Thursday, June 5, 2008

Hopeful signs from the Mayor

The one year report

It is comforting to see that Mayor Miller has realized just how large and widespread of an impact Toronto's current tax climate has had. I am delighted to see that this report does not candy coat the impact of the current climate. Now with this realization lets hope that this new found urgency will translate into action and put Toronto back on track.

quotes from the report........

It started as a whisper, “Did you hear, that multi-national software company just announced a major investment”– but it wasn’t in Toronto. We shrugged and life went on. Next, there was an occasional article in the daily paper, “Major corporations merge to expand market-share” – but it wasn’t in Toronto. We shrugged and life went on. Until, finally, the whispers became a roar and suddenly everyone was talking about employment sprawl, traffic congestion, and under-employment in Toronto. If we continue to shrug and ignore these warning signs of economic decline, we do so at our peril. As members of the Mayor’s Economic Competitiveness Advisory Committee, we, like many other Torontonians, are noticing some disturbing trends in our city. The economic success that characterized Toronto during the latter half of the twentieth century has become a historical fact rather than a constant characteristic of our city. We’ve seen other cities that years ago were playing catch up to our lead, surpass us in terms of economic growth.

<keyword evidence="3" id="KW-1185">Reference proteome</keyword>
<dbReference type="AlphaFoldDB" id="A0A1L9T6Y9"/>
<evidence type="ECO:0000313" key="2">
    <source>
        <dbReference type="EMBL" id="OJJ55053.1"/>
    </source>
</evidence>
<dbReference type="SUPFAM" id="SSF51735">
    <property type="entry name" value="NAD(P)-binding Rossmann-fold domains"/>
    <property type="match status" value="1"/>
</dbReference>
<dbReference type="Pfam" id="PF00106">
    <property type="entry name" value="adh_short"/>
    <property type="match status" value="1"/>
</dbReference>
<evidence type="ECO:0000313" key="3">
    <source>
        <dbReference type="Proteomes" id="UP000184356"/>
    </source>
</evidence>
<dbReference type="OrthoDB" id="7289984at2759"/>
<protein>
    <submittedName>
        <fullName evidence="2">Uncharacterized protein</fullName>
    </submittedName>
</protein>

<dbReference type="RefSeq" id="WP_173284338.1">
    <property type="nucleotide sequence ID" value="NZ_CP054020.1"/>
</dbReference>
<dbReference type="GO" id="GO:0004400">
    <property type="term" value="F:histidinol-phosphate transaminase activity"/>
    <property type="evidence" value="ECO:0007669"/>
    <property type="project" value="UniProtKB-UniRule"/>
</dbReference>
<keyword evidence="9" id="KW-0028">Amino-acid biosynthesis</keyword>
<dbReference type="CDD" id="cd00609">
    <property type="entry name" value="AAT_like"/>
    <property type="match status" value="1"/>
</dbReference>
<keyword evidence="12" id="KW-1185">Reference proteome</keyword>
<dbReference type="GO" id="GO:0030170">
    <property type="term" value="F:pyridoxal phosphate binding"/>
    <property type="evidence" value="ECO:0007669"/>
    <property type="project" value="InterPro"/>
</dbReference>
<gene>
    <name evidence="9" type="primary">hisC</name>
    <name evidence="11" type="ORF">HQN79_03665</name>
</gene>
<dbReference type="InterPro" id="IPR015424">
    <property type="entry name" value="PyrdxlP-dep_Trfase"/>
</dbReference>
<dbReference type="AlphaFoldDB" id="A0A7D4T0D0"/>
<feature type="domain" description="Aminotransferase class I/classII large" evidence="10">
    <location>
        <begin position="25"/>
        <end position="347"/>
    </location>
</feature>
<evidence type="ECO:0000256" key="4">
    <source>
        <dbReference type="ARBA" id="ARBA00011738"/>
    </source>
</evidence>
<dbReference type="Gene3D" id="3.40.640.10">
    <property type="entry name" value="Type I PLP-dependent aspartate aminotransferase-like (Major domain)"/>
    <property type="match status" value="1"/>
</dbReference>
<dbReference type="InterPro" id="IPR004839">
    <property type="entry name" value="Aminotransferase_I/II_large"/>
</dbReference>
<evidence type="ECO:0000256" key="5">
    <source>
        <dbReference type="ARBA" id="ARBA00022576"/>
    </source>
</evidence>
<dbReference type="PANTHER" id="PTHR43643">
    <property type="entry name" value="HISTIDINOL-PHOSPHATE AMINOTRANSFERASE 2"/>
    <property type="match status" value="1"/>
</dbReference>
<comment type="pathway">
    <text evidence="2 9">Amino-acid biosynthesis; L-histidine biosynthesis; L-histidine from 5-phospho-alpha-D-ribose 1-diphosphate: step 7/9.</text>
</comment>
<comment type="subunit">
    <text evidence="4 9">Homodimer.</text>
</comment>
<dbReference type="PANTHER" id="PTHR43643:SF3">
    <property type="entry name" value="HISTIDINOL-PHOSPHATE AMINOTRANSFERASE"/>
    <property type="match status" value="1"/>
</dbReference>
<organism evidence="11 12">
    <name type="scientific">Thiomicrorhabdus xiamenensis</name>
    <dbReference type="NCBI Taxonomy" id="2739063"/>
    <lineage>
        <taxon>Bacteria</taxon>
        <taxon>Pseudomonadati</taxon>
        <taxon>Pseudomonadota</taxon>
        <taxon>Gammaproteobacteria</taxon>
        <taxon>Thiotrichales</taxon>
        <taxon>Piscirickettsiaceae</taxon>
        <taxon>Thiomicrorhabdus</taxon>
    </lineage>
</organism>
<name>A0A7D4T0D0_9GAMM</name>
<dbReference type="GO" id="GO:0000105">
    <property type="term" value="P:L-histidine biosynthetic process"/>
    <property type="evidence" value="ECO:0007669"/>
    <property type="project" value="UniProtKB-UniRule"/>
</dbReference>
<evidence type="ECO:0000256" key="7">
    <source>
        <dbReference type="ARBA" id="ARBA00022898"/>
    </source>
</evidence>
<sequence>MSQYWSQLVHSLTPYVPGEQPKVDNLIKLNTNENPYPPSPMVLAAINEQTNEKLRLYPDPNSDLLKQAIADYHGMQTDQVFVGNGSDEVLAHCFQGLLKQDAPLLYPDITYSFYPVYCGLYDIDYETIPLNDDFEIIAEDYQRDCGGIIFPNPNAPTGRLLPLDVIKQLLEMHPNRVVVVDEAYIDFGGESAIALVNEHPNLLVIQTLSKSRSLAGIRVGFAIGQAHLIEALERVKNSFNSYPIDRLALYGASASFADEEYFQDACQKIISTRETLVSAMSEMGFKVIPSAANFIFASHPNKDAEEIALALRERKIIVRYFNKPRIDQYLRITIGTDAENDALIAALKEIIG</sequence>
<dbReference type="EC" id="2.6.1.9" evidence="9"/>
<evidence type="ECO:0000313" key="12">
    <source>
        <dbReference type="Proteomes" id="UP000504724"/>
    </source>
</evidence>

Without continued economic growth, no city can maintain and attract investment, including highly mobile capital and labour. The worst thing we can do is to do nothing. If the status quo continues, we risk being caught in a downward economic spiral of higher taxes, declining services, loss of jobs and less prosperity.

The bad news is that the job growth is happening in the region surrounding Toronto, not in the city itself. This means that while more and more people live in Toronto, increasingly, they must travel, usually by car, to jobs outside the city. And, it shouldn’t come as a surprise then that because of the employment boom outside of Toronto, that median household income in the Toronto region is higher than within the City of Toronto itself, where over the twenty year period of 1980 to 2000 the number of low-income households increased from 18 per cent to 22 per cent of all households in the city.

Employment growth within the city is important for fiscal, social and environmental reasons. A shrinking business and property tax base diminishes Toronto’s ability to adequately provide the social services and other public amenities that are the hallmark of a just and caring society.

Environmental Impacts of Office Location
Annual Impact Downtown Toronto Surrounding Regions
Transit trips 634,800 57,363
Auto kms. 3,259,300 11,153,700
Fuel use (l.) 291,025 995,925
Emissions (kg.) 940,800 3,129,500

Then, there are the personal stresses of long commutes stuck in traffic gridlock to drive to a job that go hand in hand with increased fuel consumption and increased emissions that contribute to environmental stress. It also means that people who do not have access to a car have reduced access to job opportunities. Toronto runs the risk of becoming a “bedroom community” if we don’t take action now.

So there you have it. Toronto's over taxation of non residential properties admittedly only provided a short term means to keep residential taxes artificially low. Now that the effects are becoming undeniable, shrinking assessment base, poverty pollution and a negative effect on quality of life the city is starting to act.